The recent economic boom in Africa appears likely to persist
Tag: Africa, Africa economic
Summary: Africa is undergoing a period of unprecedented economic growth. According to The Economist, six of the 10 fastest-growing countries in 2011 were in Africa.
Africa is undergoing a period of unprecedented economic growth. According to The Economist, six of the 10 fastest-growing countries in 2011 were in Africa.
Average external debt on the continent has fallen from 63 percent of GDP in 2000 to 22.2 percent this year, while average inflation now stands at 8 percent, down from 15 percent in 2000. This trend is likely to persist, given that it is based on structural geographic and demographic factors, such as rising exports, improved trade conditions and increasing domestic consumption.
But Africa’s national governments still face significant challenges, given the wide variety of factors at play in each country. Economic characteristics vary by country, depending on, for example, whether a fixed or floating foreign exchange regime is in place, and which natural resources the country controls.
As a result, prospects also differ by country. Although the average annual GDP growth rate for the entire continent has been forecast at roughly 6 percent in 2012, South Africa’s economy is expected to grow by only 3.6 percent, while Côte d’Ivoire is expected to grow at a rate of 8.5 percent. In order to tailor national economic policy effectively, policymakers must identify the drivers of – and barriers to – growth in each country.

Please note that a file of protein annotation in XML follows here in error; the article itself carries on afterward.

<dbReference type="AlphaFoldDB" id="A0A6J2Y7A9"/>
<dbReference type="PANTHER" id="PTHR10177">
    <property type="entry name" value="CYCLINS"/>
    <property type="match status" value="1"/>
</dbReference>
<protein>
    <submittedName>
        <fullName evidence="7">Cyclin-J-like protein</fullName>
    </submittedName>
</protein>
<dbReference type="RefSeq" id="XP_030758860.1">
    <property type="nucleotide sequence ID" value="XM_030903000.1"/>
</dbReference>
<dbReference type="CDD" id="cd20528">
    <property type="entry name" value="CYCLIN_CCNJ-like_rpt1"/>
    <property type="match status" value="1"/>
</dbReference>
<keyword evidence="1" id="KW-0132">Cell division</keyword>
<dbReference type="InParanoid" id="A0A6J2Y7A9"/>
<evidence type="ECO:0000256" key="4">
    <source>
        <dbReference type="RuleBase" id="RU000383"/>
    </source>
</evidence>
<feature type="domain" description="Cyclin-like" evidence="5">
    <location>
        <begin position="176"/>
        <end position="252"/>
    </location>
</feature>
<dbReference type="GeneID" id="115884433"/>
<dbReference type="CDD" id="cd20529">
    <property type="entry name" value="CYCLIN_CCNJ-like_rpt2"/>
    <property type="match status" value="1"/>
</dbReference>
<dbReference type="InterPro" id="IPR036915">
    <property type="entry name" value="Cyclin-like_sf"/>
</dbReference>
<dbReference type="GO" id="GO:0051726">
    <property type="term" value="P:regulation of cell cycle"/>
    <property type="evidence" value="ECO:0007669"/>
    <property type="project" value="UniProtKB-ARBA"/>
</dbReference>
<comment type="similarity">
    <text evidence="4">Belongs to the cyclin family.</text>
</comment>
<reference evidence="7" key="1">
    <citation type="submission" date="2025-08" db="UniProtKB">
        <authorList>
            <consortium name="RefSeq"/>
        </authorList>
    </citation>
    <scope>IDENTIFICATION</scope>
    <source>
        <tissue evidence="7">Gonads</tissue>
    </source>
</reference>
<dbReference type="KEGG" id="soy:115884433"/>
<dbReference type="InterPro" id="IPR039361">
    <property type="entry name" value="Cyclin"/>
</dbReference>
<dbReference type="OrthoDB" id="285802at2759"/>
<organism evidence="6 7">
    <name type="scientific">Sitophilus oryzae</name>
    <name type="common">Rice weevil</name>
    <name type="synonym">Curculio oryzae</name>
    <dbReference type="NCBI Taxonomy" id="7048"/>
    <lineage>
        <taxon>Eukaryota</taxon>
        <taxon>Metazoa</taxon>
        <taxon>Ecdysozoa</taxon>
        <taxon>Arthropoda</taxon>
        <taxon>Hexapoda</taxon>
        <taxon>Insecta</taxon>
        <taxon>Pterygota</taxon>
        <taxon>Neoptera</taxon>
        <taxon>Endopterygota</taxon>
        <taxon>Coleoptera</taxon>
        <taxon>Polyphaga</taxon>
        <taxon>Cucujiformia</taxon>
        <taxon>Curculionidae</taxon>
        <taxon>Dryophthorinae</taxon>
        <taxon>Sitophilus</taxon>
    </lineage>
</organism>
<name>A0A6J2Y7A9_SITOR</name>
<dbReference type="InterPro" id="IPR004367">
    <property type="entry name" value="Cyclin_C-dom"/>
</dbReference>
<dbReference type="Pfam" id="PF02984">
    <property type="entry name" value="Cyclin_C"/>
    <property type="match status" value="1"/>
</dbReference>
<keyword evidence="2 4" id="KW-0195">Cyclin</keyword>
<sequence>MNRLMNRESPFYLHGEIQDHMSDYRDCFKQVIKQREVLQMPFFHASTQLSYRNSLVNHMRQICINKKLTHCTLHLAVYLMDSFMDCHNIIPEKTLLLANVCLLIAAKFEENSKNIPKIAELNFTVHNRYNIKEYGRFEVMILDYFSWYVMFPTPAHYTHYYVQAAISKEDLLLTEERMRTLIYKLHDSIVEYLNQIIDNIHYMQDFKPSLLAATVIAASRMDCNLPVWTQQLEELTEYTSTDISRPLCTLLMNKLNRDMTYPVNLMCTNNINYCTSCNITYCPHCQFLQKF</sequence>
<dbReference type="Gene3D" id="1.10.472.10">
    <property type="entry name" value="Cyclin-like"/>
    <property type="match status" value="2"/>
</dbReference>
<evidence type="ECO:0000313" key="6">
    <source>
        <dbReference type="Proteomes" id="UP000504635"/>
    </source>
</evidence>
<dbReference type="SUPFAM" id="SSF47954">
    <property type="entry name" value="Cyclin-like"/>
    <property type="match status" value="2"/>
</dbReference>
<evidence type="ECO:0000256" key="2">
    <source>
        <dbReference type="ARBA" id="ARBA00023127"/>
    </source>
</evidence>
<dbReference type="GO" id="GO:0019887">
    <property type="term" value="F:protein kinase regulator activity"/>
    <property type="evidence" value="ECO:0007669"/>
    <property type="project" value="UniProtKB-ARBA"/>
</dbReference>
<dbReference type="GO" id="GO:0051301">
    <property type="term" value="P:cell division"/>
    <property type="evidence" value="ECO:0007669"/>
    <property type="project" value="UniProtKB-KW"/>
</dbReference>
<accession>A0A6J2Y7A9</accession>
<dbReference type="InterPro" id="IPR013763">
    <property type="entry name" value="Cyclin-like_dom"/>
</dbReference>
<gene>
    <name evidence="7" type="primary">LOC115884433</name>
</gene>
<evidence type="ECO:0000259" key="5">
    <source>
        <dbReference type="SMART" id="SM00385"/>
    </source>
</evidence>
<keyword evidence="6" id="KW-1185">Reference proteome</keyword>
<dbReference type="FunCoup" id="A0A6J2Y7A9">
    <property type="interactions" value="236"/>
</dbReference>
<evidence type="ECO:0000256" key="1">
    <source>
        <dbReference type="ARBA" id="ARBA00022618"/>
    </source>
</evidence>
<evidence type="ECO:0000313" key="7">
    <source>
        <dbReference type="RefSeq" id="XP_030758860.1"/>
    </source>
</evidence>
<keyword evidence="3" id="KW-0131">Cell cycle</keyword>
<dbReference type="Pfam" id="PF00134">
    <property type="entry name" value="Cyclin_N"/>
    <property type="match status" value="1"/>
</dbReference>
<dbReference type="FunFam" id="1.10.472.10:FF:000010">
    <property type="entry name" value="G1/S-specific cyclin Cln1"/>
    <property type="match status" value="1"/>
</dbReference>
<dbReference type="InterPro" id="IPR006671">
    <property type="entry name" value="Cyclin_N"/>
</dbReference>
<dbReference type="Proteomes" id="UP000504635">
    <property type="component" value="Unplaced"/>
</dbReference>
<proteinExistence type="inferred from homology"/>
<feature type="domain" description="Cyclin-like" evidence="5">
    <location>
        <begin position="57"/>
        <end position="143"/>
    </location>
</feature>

Africa’s growth potential has caught the attention of foreign investors, who have contributed to a rapid increase in capital expenditure. In 2008-2011, sub-Saharan Africa received on average 4.4 percent of all funds invested in developing countries worldwide, and 3.1 percent of investment spending.
In fact, foreign direct investment in Africa has been on the rise since the early 2000s, increasing fivefold in 2000-2010. But foreign investors remain aware of the challenges faced by certain countries. For example, much of the Horn of Africa (particularly Somalia), Mali and Guinea Bissau carry political risk.
Nevertheless, many economic indicators suggest that the bullish trend is sustainable, and that the conditions needed to change Africa’s image and international trade position are finally in place.
In 2011, 67 percent of potential investors interviewed said that they considered Africa attractive, while half of them planned to invest in sub-Saharan Africa before 2013. And a growing number of large corporations count Africa among their primary strategic targets for business development.
The growth of small and medium-size enterprises will be a key factor in coping with the risks associated with rapid economic expansion. In fact, SMEs already play a crucial role in African economies, involved as they are in all sectors of rural and urban economies.